Brockton, Massachusetts City in Massachusetts

Brockton is a city in Plymouth County, Massachusetts, United States; the population was 95,314 in the 2015 Census. Brockton, along with Plymouth, are the county seats of Plymouth County. Brockton is the seventh largest city in Massachusetts and is sometimes referred to as the "City of Champions", due to the success of native boxers Rocky Marciano and Marvin Hagler, as well as its successful Brockton High School sports programs. Two of the villages within the city are Montello and Campello, both have the distinction of having their own MBTA Commuter Rail Stations and post offices. Campello is the smallest neighborhood in the city, but also the most populous. Brockton hosts a baseball team, the Brockton Rox. Brockton is one of the windiest cities in the United States, with an average wind speed of 14.3 mph.

Cape Verde Country comprising ten islands off the Northwest coast of Africa

Cape Verde or Cabo Verde, officially the Republic of Cabo Verde, is an island country spanning an archipelago of 10 volcanic islands in the central Atlantic Ocean. It forms part of the Macaronesia ecoregion, along with the Azores, Canary Islands, Madeira, and the Savage Isles. In ancient times these islands were referred to as "the Islands of the Blessed" or the "Fortunate Isles". Located 570 kilometres (350 mi) west of the Cape Verde Peninsula off the coast of Northwest Africa, the islands cover a combined area of slightly over 4,000 square kilometres (1,500 sq mi).

New Bedford, Massachusetts City in Massachusetts, United States

New Bedford is a city in Bristol County, Massachusetts, United States. As of the 2010 census, the city had a total population of 95,072, making it the sixth-largest city in Massachusetts. New Bedford is nicknamed "The Whaling City" because during the 19th century, the city was one of the most important whaling ports in the world, along with Nantucket, Massachusetts and New London, Connecticut. The city, along with Fall River and Taunton, make up the three largest cities in the South Coast region of Massachusetts, and is known for its fishing fleet and accompanying seafood producing industries, as well as having a high concentration of Luso Americans.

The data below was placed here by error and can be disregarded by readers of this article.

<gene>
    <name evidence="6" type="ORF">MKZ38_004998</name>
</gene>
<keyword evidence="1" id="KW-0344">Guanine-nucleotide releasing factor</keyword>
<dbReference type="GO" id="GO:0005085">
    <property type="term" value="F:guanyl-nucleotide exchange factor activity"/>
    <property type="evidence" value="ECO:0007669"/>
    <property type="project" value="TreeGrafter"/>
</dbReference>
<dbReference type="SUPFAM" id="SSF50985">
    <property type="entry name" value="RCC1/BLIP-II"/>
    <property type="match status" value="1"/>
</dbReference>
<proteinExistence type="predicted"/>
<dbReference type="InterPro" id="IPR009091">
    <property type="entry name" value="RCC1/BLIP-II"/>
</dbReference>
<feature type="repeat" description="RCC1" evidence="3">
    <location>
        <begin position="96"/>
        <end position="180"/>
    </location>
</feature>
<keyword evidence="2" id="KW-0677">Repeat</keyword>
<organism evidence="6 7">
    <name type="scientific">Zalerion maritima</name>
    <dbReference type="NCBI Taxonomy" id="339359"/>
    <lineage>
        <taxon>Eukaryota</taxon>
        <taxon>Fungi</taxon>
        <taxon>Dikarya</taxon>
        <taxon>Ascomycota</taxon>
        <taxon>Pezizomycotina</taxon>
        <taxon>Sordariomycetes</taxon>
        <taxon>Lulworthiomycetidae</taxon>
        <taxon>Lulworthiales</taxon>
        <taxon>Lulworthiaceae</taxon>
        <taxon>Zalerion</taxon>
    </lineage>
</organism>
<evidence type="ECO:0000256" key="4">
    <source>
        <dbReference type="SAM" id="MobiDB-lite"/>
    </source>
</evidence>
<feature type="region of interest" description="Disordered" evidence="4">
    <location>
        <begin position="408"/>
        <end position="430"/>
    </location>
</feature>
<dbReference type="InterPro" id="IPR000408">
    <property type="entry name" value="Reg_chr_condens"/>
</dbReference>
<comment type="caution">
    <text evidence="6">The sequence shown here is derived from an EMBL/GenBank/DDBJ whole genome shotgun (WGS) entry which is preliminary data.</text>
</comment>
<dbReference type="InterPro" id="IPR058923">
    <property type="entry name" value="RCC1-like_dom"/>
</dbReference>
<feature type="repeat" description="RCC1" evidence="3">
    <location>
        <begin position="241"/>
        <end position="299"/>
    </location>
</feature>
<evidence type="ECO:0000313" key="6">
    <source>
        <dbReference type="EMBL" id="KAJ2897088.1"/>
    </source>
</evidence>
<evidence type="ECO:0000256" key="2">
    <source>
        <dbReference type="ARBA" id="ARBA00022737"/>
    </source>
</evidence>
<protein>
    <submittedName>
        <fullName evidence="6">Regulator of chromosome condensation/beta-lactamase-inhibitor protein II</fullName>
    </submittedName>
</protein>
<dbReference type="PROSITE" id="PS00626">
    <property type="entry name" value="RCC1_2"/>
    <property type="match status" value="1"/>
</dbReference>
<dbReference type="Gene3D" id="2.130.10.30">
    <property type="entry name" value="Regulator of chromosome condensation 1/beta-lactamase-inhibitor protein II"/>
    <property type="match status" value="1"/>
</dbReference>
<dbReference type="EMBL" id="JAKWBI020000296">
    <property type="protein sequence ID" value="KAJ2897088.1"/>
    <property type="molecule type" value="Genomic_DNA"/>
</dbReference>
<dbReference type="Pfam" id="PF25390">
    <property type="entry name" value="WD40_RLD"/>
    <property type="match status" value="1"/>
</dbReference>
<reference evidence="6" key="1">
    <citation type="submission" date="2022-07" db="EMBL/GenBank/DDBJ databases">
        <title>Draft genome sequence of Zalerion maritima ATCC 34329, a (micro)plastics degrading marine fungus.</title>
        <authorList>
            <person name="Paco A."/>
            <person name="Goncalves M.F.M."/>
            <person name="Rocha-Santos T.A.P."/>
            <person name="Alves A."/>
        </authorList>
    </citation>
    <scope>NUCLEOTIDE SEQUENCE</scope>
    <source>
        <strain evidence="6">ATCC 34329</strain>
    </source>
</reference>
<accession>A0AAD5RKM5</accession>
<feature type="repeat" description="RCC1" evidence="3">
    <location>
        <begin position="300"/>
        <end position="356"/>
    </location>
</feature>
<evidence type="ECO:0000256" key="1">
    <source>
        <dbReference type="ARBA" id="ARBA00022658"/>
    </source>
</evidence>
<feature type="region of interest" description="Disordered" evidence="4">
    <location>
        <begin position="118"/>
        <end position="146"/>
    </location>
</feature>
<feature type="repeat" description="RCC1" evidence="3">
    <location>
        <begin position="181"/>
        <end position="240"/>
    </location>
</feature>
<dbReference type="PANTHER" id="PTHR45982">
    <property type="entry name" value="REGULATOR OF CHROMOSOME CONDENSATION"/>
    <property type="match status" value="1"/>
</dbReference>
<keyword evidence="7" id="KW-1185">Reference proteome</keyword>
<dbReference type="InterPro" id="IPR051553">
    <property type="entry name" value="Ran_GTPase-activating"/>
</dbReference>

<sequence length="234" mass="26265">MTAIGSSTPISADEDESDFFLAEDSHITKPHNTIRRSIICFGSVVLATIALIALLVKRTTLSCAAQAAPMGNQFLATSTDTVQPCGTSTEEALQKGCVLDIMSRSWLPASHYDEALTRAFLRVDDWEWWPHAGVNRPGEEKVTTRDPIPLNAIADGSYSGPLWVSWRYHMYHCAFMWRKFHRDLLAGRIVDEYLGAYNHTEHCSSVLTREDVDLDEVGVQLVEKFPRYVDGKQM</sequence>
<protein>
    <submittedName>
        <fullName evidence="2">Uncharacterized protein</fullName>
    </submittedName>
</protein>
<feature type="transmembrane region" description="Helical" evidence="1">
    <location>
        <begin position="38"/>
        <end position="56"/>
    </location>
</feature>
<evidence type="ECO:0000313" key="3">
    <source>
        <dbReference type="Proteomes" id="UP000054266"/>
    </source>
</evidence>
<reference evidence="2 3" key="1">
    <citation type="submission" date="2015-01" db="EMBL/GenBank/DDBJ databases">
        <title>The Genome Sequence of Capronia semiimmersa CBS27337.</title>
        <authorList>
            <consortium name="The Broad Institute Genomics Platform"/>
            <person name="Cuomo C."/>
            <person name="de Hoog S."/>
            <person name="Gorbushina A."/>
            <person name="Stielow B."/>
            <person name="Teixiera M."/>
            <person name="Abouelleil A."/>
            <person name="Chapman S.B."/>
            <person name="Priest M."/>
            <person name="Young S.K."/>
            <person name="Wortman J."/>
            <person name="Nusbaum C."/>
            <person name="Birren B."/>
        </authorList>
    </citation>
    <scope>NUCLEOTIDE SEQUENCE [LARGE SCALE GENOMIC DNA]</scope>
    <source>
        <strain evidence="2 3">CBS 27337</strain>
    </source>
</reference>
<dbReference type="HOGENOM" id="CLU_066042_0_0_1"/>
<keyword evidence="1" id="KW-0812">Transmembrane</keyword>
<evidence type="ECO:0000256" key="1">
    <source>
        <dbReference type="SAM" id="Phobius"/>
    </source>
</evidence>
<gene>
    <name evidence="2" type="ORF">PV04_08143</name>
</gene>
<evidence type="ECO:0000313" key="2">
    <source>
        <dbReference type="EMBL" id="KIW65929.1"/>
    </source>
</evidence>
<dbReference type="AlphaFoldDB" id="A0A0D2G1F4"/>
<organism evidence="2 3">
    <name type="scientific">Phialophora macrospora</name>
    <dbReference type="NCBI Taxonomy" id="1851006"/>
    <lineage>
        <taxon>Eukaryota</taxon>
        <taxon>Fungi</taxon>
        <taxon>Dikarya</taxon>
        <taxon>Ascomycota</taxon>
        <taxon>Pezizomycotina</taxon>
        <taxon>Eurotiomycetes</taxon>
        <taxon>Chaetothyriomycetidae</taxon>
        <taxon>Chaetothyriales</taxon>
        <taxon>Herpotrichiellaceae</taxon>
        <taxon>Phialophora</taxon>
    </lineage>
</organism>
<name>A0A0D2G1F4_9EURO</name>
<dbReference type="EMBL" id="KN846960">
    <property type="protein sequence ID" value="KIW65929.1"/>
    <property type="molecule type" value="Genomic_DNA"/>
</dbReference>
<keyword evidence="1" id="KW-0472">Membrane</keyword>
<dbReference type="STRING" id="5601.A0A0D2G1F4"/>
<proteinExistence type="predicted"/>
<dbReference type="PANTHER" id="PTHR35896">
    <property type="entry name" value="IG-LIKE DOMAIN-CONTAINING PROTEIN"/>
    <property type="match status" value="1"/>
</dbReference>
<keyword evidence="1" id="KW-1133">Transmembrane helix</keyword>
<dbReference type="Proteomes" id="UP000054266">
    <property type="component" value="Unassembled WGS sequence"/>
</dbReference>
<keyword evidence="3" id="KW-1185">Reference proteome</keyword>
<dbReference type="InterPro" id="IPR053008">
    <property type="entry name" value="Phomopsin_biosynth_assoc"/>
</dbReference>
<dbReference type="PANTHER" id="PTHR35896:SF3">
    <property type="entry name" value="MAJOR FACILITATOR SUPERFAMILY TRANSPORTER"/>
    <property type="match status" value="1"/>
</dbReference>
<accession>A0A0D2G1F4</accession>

At the 1956 Newport Jazz Festival, Gonsalves' solo in Ellington's song "Diminuendo and Crescendo in Blue" went through 27 choruses; the publicity from this performance is credited with reviving Ellington's career. [5] The performance is captured on the album Ellington at Newport . Gonsalves was a featured soloist in numerous Ellingtonian settings. He received the nickname "The Strolling Violins" from Ellington for playing solos while walking through the crowd. [6]

Newport Jazz Festival music festival

The Newport Jazz Festival is a music festival held every summer in Newport, Rhode Island. Elaine Lorillard established the festival in 1954, and she and husband Louis Lorillard financed it for many years. They hired George Wein to organize the first festival and bring jazz to Rhode Island.